Federal Minister for Environment and Energy Josh Frydenberg has today announced the launch of a $20 million Clean Energy Seed Fund (CESF) to invest in startup ideas developing clean energy solutions. The fund is part of a government initiative to combat climate change and deploy cleantech startup ideas over the next five years.
The CESF includes a $10 million investment from the Australian Government’s $1 billion Clean Energy Innovation Fund (CEIF) and will be managed and employed by Artesian Venture Partners, who are opening up investment to fund between 30 and 50 startups over a four to five year investment period. The Fund has been designed to appeal to corporate, institutional, high net worth and impact investors who are looking to diversify their portfolios of Australian clean energy startups.
The CESF will be drawing upon the financial skills of both the Clean Energy Innovation Fund and also the Australian Renewable Energy Agency. Both the Fund and Agency have a long history of working together and will provide an additional way to commercialise and innovate new investment projects.
Artesian managing partner Jeremy Colless said the CESF will target scalable and startups showcasing the potential of high growth to fuel Australia’s innovation in clean technology solutions.
“It will look across sectors such as the internet of things, energy storage, biofuels, alternative energy generation – solar, wave, geothermal, wind – metering and control, green building and biomaterials, transport technologies, water and waste.”
Minister Frydenberg made the announcement this morning to showcase how the Government is investing in smarter clean energy solutions and how it’s looking to startups for innovative and creative cleantech ideas.
Frydenberg is still new to the Environment and Clean Energy portfolio, which is a position that has caused some to question. Frydenberg has previously carried the nickname ‘Mr Coal,’ for his advocacy of coal and his echoing of former Prime Minister Tony Abbott’s belief that the mineral is “good for humanity.”
In an interview with the ABC Frydenberg said, “There is a strong moral case that the green activists sometimes don’t comprehend…Australia has a big role to play because we’re the second largest exporter of coal in the world.” However, Frydenberg also said that Australia can now start “moving away from coal and that is not a bad thing.”
From ‘Mr Coal’, Frydenberg’s new goal with this CESF is to create investment for affordable, accessible and reliable energy supplies as Australia moves towards a lower emissions future.
It is also worth a mention Frydenberg took over the portfolio of Environment and Energy from Greg Hunt, who is now Australia’s Minister for Innovation. In the past Hunt has also been criticised for his stance on green energy solutions and his responses to the Great Barrier Reef. In May this year Hunt tweeted “Under Labor, the Great Barrier Reef was on-track to be listed as ‘in danger’. It came off the ‘watch list’ under us.” However the ‘watch list’ still means under UNESCO that the Great Barrier Reef is not yet out of danger and the threat of climate change is still very real.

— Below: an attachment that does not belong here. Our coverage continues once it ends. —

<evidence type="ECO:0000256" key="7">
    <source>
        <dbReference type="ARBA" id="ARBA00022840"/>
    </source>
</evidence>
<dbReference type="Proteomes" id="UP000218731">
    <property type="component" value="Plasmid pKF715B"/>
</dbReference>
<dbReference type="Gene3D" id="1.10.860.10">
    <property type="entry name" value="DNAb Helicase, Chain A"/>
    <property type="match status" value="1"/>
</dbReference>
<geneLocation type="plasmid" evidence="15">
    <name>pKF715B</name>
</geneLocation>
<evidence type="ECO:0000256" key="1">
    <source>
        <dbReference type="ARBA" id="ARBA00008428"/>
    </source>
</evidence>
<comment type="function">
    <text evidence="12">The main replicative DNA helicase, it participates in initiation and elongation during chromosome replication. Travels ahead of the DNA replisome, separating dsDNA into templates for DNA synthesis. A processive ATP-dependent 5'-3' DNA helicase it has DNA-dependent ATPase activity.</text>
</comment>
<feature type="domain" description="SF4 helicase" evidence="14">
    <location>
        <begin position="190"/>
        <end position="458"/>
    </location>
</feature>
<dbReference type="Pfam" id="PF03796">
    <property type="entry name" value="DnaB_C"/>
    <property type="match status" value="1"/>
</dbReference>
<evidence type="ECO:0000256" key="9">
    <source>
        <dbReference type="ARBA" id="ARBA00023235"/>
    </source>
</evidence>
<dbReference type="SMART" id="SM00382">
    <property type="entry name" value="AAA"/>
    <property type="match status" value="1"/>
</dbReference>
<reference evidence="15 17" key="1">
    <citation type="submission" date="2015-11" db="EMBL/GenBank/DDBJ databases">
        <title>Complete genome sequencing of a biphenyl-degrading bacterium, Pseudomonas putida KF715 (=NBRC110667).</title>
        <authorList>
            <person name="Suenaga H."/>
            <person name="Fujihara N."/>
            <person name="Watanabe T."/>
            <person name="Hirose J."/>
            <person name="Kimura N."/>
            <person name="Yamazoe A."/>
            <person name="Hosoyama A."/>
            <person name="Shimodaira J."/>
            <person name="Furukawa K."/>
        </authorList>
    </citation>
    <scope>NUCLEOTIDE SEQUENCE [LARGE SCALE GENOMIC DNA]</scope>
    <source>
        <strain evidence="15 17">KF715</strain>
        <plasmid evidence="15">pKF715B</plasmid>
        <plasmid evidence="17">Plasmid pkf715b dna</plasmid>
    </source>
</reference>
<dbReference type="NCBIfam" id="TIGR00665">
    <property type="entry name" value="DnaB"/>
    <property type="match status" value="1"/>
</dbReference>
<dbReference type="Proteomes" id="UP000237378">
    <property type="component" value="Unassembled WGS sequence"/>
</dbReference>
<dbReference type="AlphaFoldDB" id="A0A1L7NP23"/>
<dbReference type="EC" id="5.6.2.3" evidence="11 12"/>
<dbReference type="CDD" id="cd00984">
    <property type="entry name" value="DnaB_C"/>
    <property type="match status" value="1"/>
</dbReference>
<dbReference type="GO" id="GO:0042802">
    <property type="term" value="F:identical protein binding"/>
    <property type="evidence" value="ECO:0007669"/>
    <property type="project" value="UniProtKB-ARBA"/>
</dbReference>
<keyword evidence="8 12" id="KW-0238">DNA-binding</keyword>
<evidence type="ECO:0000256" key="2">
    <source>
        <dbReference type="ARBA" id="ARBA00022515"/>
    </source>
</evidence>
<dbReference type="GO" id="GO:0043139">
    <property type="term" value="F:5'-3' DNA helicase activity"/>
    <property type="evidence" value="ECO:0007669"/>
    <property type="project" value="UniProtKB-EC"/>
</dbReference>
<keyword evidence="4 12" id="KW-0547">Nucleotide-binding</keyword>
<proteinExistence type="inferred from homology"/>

In a bid to combat climate change and foster a healthier relationship between Government and clean energy startups the CEIF was launched in July this year. This Fund aims to invest $1 billion over 10 years into innovative clean energy projects. Since the creation of this fund a focus into startups and solutions across Australia has been made to build a sustainable early stage clean energy venture pipeline.
Funds from CSEF will also be invested in other ventures sourced from the broader startup ecosystem including startups from incubators, university programs and angel groups.
Recently cities and even regional areas around Australia have started investing in the idea of cleantech to create smarter energy solutions and progress into global markets. NSW’s Hunter region is well on its way to become a world leader in R&D for cleantech, with Newcastle now home to the Institute for Energy and Resources, the Australian Solar Institute and the Smart Grid, Smart City program.
The Newcastle region has demonstrated a great focus on solar field research and in turn has attracted investment from CSIRO to transition the city into one of smart tech and renewable solutions.
CEO of the Clean Energy Innovation Fund Oliver Yates said the new CESF will allow the government to accelerate investment across the clean energy sector.
“The co-investment fund model employed by Artesian Venture Partners encourages collaboration between a wide range of accelerators, incubators, angel groups and university programs along with the strategic and financial inputs of HNW, corporate, institutional and impact investors.
“This will ensure CEFC finance can be used to support innovation in energy efficiency, low emissions and renewable energy technologies that fit within our Investment Mandate for clean energy.”
Image: Oliver Yates. Source: Supplied.